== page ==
Federal authorities launched an investigation Friday into the death of a Loveland Ski Area worker who got caught up in a “magic carpet” lift he was working on, 9Wants to Know has learned.
On Saturday, Chief Deputy Coroner Carrie Blackwell identified the worker as 40-year-old Adam Lee.
His preliminary cause of death is crushing chest injuries due to blunt force trauma from a lift equipment accident, according to Blackwell.
Two investigators from the Denver office of the Occupational Safety and Health Administration spent part of the day Friday at the ski area in Clear Creek County, said Herb Gibson, the federal agency's area director.
“We were there first thing this morning,” Gibson told 9NEWS. “We're trying to determine the cause and exactly what happened in this incident and, obviously, prevent it from happening again.”
A “magic carpet” lift is, essentially, a conveyor belt installed at snow-level. Skiers stand on it on their skis or snowboards and are transported uphill.
They are often used on beginner hills.
Gibson said the lift involved in Thursday's deadly accident was “very small” and not in use while the worker was performing maintenance on it.
“The person got caught up in some of the equipment,” Gibson said. “This is a tragic accident during the holidays.”
The Colorado Passenger Tramway Safety Board regulates ski lifts and is responsible for investigating any death or injury that could be the result of an equipment malfunction. An engineer conducted an inspection that “revealed proper functioning of the lift,” said Lee Rasizer, spokesman for the tramway safety board.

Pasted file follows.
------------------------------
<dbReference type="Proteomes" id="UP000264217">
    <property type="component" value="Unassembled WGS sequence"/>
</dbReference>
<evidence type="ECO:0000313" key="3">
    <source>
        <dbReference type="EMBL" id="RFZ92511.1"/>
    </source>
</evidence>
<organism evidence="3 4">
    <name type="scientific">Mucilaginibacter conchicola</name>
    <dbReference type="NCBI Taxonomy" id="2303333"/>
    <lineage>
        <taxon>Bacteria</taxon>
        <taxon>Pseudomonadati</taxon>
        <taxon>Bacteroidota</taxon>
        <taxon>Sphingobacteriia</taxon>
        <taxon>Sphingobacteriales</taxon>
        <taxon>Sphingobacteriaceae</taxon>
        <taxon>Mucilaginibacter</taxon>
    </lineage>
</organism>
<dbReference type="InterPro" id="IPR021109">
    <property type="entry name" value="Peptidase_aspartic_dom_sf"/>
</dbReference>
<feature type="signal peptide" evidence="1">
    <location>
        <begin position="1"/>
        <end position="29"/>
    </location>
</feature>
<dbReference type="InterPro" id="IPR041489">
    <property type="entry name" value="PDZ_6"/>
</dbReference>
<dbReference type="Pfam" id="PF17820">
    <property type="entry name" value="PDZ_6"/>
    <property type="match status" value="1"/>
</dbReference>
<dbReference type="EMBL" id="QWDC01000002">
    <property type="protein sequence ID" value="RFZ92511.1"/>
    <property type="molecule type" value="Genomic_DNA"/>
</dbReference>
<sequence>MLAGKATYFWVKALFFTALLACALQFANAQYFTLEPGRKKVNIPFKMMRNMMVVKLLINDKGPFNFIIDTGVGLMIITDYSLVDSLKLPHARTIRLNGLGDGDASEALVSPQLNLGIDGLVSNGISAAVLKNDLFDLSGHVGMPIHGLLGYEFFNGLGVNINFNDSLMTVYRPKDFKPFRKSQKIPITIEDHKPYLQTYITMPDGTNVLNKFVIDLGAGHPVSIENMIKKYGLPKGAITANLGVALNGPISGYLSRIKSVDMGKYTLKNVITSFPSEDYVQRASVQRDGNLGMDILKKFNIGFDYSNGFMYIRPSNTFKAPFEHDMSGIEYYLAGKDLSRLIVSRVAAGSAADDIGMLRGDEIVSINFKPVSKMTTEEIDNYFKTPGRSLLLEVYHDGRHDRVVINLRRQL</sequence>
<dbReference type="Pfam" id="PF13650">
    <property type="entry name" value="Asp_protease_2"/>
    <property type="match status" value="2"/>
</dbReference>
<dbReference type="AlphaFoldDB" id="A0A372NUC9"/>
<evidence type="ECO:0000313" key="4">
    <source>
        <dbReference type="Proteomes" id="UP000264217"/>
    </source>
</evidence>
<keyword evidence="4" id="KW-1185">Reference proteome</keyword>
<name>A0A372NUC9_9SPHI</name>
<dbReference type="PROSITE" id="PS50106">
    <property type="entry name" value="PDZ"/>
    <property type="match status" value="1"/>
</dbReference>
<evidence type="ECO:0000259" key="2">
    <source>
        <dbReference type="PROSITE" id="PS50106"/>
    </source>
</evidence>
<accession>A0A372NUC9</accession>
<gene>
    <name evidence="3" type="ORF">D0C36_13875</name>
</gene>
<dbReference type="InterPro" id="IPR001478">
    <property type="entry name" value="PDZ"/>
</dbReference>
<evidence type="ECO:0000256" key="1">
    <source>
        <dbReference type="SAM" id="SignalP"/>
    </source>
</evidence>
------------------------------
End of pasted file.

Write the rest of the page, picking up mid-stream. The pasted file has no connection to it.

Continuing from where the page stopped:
As a result, the tramway safety board won't be involved in the investigation.
OSHA is part of the U.S. Department of Labor and is charged with investigating workplace accidents.
Gibson said it is likely to be at least a few months before OSHA investigators reach a conclusion about what happened.
He said the operators of the ski area have been cooperating with investigators.
John Sellers, the marketing director at Loveland Ski Area, described the death as a “fatal accident while working” in a written statement but did not shed further light on the incident.
“Ski Patrol was in the area and responded immediately,” Sellers said in the statement. “The circumstances of the incident are being investigated.”
Loveland Ski Area opened for the season on Oct. 20.
In March, the ski area's administrators came under criticism from Clear Creek County Coroner Chris Hegmann after he learned that employees moved the body of a dead skier before investigators arrived at the scene. That man died after crashing into a tree.
Contact 9NEWS reporter Kevin Vaughan with tips about this or any story: firstname.lastname@example.org or 303-871-1862.